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A.E. Osworth is part-time Faculty at The New School, where they teach undergraduates the art of digital storytelling. Their novel, We Are Watching Eliza Bright, about a game developer dealing with harassment (and narrated collectively by a fictional subreddit), is forthcoming from Grand Central Publishing (April 2021) and is available for pre-order now. They have an eight-year freelancing career and you can find their work on Autostraddle (where they used to be the Geekery Editor), Guernica, Quartz, Electric Lit, Paper Darts, Mashable, and drDoctor, among others.

A.E. has written 543 articles for us.

44 Comments

        • Rose is right. Get involved with campaigns. Young people do a lot a lot a lot for prospective politicians. Also, if you do that, see if your political science classes will give you credit! Mine did. And my brother managed to swing being awarded credit for acting as a polling place worker when we were in high school–in NJ, that means you get paid to work. And it’s an excused absence from school where we are as well. And he got credit for it. Pretty much the most productive day of his life to date.

      • Get involved with campaigns! You’ll probably influence more votes and ultimately have more of an impact than just voting and not campaigning will. Especially important if you live in or near a swing state! (e.g. I live in Maryland right now, which is a blue state, but during the 2008 election the Obama campaign here bussed volunteers to PA and VA, both swing states, to help get out the vote for Obama there. I got to spend election day canvassing and phone-banking in Philadelphia.)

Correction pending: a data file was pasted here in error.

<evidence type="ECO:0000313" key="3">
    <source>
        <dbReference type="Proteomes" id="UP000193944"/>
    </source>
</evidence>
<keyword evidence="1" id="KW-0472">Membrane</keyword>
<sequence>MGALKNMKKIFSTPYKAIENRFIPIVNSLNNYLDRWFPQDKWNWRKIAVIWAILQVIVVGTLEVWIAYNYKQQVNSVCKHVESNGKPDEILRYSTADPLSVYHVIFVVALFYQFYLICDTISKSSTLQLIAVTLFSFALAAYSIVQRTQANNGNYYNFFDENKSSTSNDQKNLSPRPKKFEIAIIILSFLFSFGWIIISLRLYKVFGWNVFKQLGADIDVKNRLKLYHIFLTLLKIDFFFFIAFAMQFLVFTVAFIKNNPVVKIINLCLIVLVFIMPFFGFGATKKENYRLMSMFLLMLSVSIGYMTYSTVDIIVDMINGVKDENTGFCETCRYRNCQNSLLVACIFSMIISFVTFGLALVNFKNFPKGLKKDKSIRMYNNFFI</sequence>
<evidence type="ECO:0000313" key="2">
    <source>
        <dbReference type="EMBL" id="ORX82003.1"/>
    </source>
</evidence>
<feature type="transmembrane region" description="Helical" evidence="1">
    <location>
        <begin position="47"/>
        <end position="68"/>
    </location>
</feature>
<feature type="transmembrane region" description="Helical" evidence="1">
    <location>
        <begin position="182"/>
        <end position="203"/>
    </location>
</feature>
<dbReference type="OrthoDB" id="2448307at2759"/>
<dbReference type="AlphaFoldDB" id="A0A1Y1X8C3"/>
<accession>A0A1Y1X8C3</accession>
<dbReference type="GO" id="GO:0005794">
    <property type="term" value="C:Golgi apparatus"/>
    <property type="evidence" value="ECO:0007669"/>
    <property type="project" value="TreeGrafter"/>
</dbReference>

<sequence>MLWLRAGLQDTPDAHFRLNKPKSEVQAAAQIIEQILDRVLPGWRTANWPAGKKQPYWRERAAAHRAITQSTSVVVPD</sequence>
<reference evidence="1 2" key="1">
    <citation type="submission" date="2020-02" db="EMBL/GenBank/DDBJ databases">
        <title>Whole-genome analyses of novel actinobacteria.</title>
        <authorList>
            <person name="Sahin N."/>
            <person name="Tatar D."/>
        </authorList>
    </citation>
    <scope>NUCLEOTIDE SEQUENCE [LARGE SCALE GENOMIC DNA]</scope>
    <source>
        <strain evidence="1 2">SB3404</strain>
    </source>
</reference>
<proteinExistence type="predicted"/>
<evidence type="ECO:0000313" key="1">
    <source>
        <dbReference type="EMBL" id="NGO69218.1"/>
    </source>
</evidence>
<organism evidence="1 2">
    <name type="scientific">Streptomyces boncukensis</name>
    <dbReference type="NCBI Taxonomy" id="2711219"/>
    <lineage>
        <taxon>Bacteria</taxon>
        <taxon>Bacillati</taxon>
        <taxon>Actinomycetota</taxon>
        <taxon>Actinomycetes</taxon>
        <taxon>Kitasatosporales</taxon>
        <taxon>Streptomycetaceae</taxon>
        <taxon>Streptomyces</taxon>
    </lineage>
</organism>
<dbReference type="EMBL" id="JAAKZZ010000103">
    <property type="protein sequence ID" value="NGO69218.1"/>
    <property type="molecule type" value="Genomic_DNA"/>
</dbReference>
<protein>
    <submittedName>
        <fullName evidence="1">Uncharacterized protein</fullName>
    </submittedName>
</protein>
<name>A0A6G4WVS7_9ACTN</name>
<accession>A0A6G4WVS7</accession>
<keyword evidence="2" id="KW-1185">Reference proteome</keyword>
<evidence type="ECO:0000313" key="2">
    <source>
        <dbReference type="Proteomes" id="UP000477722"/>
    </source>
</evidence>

• I know you guys are right about getting involved being important, but it still sucks to not be able to vote! Luckily, I live in NC, which could really go either way this year. I’m president of my school’s Teen Democrats (the official membership roster consists of 3 people), so I do a lot with that. I went canvassing for the first time during the 2010 midterm elections, and I plan to do much of the same this year. There have also been talks of helping at voting sites. Plus, I’m known as the little queer who never shuts up about politics and carries a copy of the NC Constitution in her notebook, so I make sure my classmates of voting age are informed. :)

          • That’s awesome! But you’re right that it still sucks not to vote – I always was frustrated about that when I was a teen, especially when it seemed like I was more informed than a lot of the people who WERE old enough to vote. But it’ll come in time, just keep active!